Sutton on Trent


"Sutton-Upon-Trent is a large and well built village and parish, situated on the Great North Road, and on the west bank of the Trent, eight miles north of Newark. Its parish contains 1,273 inhabitants, and 2,450 acres of land, enclosed in 1803, when land was awarded to Sir Edward Hulse, the impropriator, and to the vicar in lieu of tithes. J.E. Denison Esq. is now the principal owner and lord of the manor, which anciently belonged to the Suttons, one of whose co-heiresses married Bertram Monboucher, who in the reign of Edward III claimed a market every Monday, and a fair for two days, on the eve and feast of St James the Apostle, but they have long been disused. There is a hiring for servants on May Day and Martinmas. Mr John Esam, Mr William Palmer, Mr Samuel Pennington, Mr James Buttery, Miss Elizabeth Downing and many others are small freeholders.
The church is a handsome structure, dedicated to All Saints, with a tower and five bells. It formerly had a slender spire, which was taken down a few years ago. It is a vicarage, valued in the King's books at £5 6s 8d, now £290. The Rev. Richard Thompson is the incumbent and patron, having purchased the next presentation from the Hulse family."
[WHITE's "Directory of Nottinghamshire," 1853]


Archives & Libraries

The Library at Newark will prove useful in your research.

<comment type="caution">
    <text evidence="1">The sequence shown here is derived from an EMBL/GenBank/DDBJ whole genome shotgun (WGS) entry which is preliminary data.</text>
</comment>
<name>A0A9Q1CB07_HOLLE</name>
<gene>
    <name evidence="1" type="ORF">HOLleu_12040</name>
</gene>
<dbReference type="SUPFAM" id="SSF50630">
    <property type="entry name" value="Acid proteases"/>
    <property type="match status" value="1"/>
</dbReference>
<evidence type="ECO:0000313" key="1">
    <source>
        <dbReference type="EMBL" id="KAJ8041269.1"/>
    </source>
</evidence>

• A public cemetery was established here before 1881.
  • MAT FASCIONE has a photograph of the Sutton on Trent Cemetery on Geo-graph, taken in May, 2016.
  • Alan MURRAY-RUST has a photograph of the entrance gate to the Cemetery on Geo-graph, taken in August, 2014.
  • Miss STEEL has a photograph of the lych gate on Geo-graph, taken in November, 2011.
  • All the grave stones in the churchyard were moved to the edges some years ago and the graveyard was leveled.


  • The parish was in the Kneesal sub-district of the Southwell Registration District.
  • The table below gives census piece numbers, where known:
Piece No.
1841 H.O. 107 / 867
1861 R.G. 9 / 2475
1871 R.G. 10 / 3538
1891 R.G. 12 / 2710

Church History

  • There was a Saxon church here, listed in the 1086 Domesday Book, but all traces have disappeared.
  • The core of the church was built in the 13th century.
  • The Anglican parish church is dedicated to All Saints.
  • The church was repaired in 1848.
  • The church tower was repaired in 1902-03.
  • The church seats 350.
  • The church is a Grade I listed building with British Heritage.
  • Andrew HILL has a photograph of All Saints Church on Geo-graph, taken in September, 2010.
  • Richard CROFT has a photograph of the church tower on Geo-graph, taken in August, 2009.

Church Records

  • The Anglican parish register dates from 1584 and is in good condition.
  • The church was in the rural deanery of Collingham.
  • The Baptists built a chapel here in 1818.
  • The Primitive Methodists built a chapel here in 1841.
  • The Wesleyan Methodists built a chapel here in 1878.
  • Alan MURRAY-RUST has a photograph of the Methodist Church on Geo-graph, taken in August, 2014.

Civil Registration

  • The parish was in the Kneesal sub-district of the Southwell Registration District.
  • Civil Registration began in July, 1837.

Description & Travel

Sutton-on-Trent is a large village and a parish on the bank of the River Trent. The parish is 8 miles north-west of Newark and 128 miles north of London The parish covers 2,930 acres.

If you are planning a visit:

  • By automobile, take the A612 arterial road out of Nottingham. This road runs right through the village of Lowdham.
  • Check the Carlberry site for Bus service.